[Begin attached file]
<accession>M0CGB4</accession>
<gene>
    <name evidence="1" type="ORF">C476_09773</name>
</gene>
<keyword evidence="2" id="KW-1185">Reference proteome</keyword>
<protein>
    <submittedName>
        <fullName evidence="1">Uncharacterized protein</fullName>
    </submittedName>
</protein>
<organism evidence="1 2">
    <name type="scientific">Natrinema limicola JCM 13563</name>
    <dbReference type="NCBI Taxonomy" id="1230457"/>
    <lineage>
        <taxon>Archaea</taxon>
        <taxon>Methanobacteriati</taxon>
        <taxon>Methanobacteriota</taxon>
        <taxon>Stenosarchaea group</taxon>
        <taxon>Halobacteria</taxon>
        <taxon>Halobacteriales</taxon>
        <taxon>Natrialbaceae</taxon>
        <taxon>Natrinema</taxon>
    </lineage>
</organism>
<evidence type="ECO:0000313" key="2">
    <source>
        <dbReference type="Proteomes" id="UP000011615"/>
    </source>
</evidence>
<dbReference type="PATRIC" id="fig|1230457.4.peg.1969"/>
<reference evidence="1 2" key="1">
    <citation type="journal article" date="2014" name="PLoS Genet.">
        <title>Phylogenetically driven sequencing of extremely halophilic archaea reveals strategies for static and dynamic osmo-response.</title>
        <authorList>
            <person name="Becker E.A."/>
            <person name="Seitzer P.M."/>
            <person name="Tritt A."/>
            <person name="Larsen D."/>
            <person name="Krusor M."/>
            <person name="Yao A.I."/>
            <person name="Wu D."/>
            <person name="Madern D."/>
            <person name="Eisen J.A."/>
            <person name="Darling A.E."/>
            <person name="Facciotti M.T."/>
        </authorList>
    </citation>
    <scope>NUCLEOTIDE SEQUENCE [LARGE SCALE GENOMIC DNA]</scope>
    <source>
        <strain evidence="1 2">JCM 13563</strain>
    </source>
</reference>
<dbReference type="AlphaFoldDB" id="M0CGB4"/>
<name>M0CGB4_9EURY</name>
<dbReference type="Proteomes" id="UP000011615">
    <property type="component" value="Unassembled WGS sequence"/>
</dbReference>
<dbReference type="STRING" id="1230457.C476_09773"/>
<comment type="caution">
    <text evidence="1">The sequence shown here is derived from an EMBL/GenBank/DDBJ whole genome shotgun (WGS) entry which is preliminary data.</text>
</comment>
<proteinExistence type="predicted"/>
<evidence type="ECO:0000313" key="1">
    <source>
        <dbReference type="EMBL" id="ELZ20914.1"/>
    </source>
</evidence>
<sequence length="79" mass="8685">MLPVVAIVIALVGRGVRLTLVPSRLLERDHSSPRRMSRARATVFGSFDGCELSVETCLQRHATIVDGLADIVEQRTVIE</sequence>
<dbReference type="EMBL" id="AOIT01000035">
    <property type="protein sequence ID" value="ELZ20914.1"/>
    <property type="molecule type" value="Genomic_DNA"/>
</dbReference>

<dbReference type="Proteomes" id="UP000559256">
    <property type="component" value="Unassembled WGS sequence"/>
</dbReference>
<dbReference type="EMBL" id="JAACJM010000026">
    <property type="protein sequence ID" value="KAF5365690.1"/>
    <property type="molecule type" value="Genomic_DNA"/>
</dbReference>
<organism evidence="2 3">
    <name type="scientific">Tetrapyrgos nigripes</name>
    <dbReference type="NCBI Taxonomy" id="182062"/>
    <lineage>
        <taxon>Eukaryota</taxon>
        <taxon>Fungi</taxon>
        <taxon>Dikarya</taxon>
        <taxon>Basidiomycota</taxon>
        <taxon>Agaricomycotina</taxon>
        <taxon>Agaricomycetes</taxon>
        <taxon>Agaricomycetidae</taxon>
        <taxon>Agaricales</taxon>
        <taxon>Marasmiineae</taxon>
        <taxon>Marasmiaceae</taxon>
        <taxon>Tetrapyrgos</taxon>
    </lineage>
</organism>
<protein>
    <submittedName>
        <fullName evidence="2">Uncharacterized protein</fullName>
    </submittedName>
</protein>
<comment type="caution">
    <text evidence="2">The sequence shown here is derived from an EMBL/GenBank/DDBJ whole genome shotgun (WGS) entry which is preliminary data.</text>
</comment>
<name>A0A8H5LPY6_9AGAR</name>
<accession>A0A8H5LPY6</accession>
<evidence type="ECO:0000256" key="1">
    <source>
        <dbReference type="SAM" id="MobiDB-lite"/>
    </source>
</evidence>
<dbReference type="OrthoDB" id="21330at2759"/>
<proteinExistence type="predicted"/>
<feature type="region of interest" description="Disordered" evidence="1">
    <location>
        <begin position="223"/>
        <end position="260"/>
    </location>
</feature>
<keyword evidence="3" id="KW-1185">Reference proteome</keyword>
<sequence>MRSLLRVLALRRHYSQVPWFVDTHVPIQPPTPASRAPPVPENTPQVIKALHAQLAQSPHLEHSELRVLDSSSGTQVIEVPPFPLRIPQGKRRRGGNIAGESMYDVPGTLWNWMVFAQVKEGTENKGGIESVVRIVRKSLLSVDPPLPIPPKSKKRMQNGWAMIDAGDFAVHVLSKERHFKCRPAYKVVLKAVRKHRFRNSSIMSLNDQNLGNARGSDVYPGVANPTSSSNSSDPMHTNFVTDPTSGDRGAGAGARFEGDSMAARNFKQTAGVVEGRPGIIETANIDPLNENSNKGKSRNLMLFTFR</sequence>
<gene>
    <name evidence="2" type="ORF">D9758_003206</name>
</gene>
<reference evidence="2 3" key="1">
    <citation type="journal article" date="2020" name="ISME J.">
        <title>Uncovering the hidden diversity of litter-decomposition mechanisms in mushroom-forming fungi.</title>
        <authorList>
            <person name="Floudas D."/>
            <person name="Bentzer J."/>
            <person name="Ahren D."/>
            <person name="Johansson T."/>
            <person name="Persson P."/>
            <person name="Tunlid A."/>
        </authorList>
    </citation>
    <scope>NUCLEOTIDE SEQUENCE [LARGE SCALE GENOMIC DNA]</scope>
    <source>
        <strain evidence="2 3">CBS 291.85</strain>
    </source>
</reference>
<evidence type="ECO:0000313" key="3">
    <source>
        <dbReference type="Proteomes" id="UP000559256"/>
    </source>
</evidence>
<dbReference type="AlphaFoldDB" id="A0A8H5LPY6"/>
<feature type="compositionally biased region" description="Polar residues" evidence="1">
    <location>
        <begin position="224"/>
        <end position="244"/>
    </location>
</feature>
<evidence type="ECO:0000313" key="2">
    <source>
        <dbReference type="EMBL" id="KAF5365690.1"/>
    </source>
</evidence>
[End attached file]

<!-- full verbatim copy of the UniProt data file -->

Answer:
<accession>M0CGB4</accession>
<gene>
    <name evidence="1" type="ORF">C476_09773</name>
</gene>
<keyword evidence="2" id="KW-1185">Reference proteome</keyword>
<protein>
    <submittedName>
        <fullName evidence="1">Uncharacterized protein</fullName>
    </submittedName>
</protein>
<organism evidence="1 2">
    <name type="scientific">Natrinema limicola JCM 13563</name>
    <dbReference type="NCBI Taxonomy" id="1230457"/>
    <lineage>
        <taxon>Archaea</taxon>
        <taxon>Methanobacteriati</taxon>
        <taxon>Methanobacteriota</taxon>
        <taxon>Stenosarchaea group</taxon>
        <taxon>Halobacteria</taxon>
        <taxon>Halobacteriales</taxon>
        <taxon>Natrialbaceae</taxon>
        <taxon>Natrinema</taxon>
    </lineage>
</organism>
<evidence type="ECO:0000313" key="2">
    <source>
        <dbReference type="Proteomes" id="UP000011615"/>
    </source>
</evidence>
<dbReference type="PATRIC" id="fig|1230457.4.peg.1969"/>
<reference evidence="1 2" key="1">
    <citation type="journal article" date="2014" name="PLoS Genet.">
        <title>Phylogenetically driven sequencing of extremely halophilic archaea reveals strategies for static and dynamic osmo-response.</title>
        <authorList>
            <person name="Becker E.A."/>
            <person name="Seitzer P.M."/>
            <person name="Tritt A."/>
            <person name="Larsen D."/>
            <person name="Krusor M."/>
            <person name="Yao A.I."/>
            <person name="Wu D."/>
            <person name="Madern D."/>
            <person name="Eisen J.A."/>
            <person name="Darling A.E."/>
            <person name="Facciotti M.T."/>
        </authorList>
    </citation>
    <scope>NUCLEOTIDE SEQUENCE [LARGE SCALE GENOMIC DNA]</scope>
    <source>
        <strain evidence="1 2">JCM 13563</strain>
    </source>
</reference>
<dbReference type="AlphaFoldDB" id="M0CGB4"/>
<name>M0CGB4_9EURY</name>
<dbReference type="Proteomes" id="UP000011615">
    <property type="component" value="Unassembled WGS sequence"/>
</dbReference>
<dbReference type="STRING" id="1230457.C476_09773"/>
<comment type="caution">
    <text evidence="1">The sequence shown here is derived from an EMBL/GenBank/DDBJ whole genome shotgun (WGS) entry which is preliminary data.</text>
</comment>
<proteinExistence type="predicted"/>
<evidence type="ECO:0000313" key="1">
    <source>
        <dbReference type="EMBL" id="ELZ20914.1"/>
    </source>
</evidence>
<sequence length="79" mass="8685">MLPVVAIVIALVGRGVRLTLVPSRLLERDHSSPRRMSRARATVFGSFDGCELSVETCLQRHATIVDGLADIVEQRTVIE</sequence>
<dbReference type="EMBL" id="AOIT01000035">
    <property type="protein sequence ID" value="ELZ20914.1"/>
    <property type="molecule type" value="Genomic_DNA"/>
</dbReference>

<dbReference type="Proteomes" id="UP000559256">
    <property type="component" value="Unassembled WGS sequence"/>
</dbReference>
<dbReference type="EMBL" id="JAACJM010000026">
    <property type="protein sequence ID" value="KAF5365690.1"/>
    <property type="molecule type" value="Genomic_DNA"/>
</dbReference>
<organism evidence="2 3">
    <name type="scientific">Tetrapyrgos nigripes</name>
    <dbReference type="NCBI Taxonomy" id="182062"/>
    <lineage>
        <taxon>Eukaryota</taxon>
        <taxon>Fungi</taxon>
        <taxon>Dikarya</taxon>
        <taxon>Basidiomycota</taxon>
        <taxon>Agaricomycotina</taxon>
        <taxon>Agaricomycetes</taxon>
        <taxon>Agaricomycetidae</taxon>
        <taxon>Agaricales</taxon>
        <taxon>Marasmiineae</taxon>
        <taxon>Marasmiaceae</taxon>
        <taxon>Tetrapyrgos</taxon>
    </lineage>
</organism>
<protein>
    <submittedName>
        <fullName evidence="2">Uncharacterized protein</fullName>
    </submittedName>
</protein>
<comment type="caution">
    <text evidence="2">The sequence shown here is derived from an EMBL/GenBank/DDBJ whole genome shotgun (WGS) entry which is preliminary data.</text>
</comment>
<name>A0A8H5LPY6_9AGAR</name>
<accession>A0A8H5LPY6</accession>
<evidence type="ECO:0000256" key="1">
    <source>
        <dbReference type="SAM" id="MobiDB-lite"/>
    </source>
</evidence>
<dbReference type="OrthoDB" id="21330at2759"/>
<proteinExistence type="predicted"/>
<feature type="region of interest" description="Disordered" evidence="1">
    <location>
        <begin position="223"/>
        <end position="260"/>
    </location>
</feature>
<keyword evidence="3" id="KW-1185">Reference proteome</keyword>
<sequence>MRSLLRVLALRRHYSQVPWFVDTHVPIQPPTPASRAPPVPENTPQVIKALHAQLAQSPHLEHSELRVLDSSSGTQVIEVPPFPLRIPQGKRRRGGNIAGESMYDVPGTLWNWMVFAQVKEGTENKGGIESVVRIVRKSLLSVDPPLPIPPKSKKRMQNGWAMIDAGDFAVHVLSKERHFKCRPAYKVVLKAVRKHRFRNSSIMSLNDQNLGNARGSDVYPGVANPTSSSNSSDPMHTNFVTDPTSGDRGAGAGARFEGDSMAARNFKQTAGVVEGRPGIIETANIDPLNENSNKGKSRNLMLFTFR</sequence>
<gene>
    <name evidence="2" type="ORF">D9758_003206</name>
</gene>
<reference evidence="2 3" key="1">
    <citation type="journal article" date="2020" name="ISME J.">
        <title>Uncovering the hidden diversity of litter-decomposition mechanisms in mushroom-forming fungi.</title>
        <authorList>
            <person name="Floudas D."/>
            <person name="Bentzer J."/>
            <person name="Ahren D."/>
            <person name="Johansson T."/>
            <person name="Persson P."/>
            <person name="Tunlid A."/>
        </authorList>
    </citation>
    <scope>NUCLEOTIDE SEQUENCE [LARGE SCALE GENOMIC DNA]</scope>
    <source>
        <strain evidence="2 3">CBS 291.85</strain>
    </source>
</reference>
<evidence type="ECO:0000313" key="3">
    <source>
        <dbReference type="Proteomes" id="UP000559256"/>
    </source>
</evidence>
<dbReference type="AlphaFoldDB" id="A0A8H5LPY6"/>
<feature type="compositionally biased region" description="Polar residues" evidence="1">
    <location>
        <begin position="224"/>
        <end position="244"/>
    </location>
</feature>
<evidence type="ECO:0000313" key="2">
    <source>
        <dbReference type="EMBL" id="KAF5365690.1"/>
    </source>
</evidence>